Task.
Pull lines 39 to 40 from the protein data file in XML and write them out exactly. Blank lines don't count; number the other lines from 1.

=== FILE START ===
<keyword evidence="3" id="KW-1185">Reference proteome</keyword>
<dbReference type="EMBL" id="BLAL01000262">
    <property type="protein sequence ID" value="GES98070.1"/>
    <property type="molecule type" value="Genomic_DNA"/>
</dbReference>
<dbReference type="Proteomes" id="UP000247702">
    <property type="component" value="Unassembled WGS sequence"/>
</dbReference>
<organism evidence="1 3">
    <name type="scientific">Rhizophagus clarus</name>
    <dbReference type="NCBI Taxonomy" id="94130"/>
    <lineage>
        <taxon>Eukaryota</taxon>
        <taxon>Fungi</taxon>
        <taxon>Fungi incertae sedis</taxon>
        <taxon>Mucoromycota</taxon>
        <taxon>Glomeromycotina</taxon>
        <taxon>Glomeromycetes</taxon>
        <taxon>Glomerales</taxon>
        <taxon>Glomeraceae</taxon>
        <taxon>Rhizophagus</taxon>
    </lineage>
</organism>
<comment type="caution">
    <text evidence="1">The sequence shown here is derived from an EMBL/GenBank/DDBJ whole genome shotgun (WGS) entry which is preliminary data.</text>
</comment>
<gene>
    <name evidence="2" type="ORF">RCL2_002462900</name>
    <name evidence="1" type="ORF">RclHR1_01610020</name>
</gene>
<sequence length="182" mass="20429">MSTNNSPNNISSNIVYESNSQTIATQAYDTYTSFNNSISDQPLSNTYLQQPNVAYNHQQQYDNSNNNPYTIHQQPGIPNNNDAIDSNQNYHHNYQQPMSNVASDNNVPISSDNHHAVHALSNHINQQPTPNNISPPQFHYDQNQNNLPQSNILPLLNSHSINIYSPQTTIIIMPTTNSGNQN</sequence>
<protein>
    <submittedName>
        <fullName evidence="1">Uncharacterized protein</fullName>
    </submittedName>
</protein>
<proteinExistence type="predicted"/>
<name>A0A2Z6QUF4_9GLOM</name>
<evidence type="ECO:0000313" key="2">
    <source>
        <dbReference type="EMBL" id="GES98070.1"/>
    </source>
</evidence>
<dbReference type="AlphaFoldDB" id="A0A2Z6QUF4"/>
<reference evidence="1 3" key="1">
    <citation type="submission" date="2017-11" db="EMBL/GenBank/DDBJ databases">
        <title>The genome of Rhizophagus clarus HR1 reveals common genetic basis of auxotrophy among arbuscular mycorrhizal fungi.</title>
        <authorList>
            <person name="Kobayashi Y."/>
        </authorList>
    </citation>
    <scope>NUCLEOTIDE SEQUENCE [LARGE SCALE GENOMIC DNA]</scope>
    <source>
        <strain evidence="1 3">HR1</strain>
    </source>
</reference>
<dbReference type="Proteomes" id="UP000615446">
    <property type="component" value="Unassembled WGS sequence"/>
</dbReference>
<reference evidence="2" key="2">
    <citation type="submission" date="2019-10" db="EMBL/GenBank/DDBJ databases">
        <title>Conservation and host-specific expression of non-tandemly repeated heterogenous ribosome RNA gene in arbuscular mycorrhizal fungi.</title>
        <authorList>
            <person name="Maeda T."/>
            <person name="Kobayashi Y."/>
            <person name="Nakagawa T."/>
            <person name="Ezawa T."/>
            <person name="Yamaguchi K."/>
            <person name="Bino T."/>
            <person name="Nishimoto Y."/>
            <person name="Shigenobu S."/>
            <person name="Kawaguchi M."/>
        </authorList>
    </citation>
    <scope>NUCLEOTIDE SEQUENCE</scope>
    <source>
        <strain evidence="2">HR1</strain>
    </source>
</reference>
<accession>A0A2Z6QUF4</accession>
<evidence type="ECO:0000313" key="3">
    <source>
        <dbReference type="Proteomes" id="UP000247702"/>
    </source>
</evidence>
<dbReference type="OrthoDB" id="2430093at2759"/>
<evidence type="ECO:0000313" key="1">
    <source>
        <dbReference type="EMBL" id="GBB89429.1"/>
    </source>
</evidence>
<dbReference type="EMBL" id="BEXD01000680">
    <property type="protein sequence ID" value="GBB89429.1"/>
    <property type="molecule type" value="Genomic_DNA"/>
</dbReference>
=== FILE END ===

<evidence type="ECO:0000313" key="2">
    <source>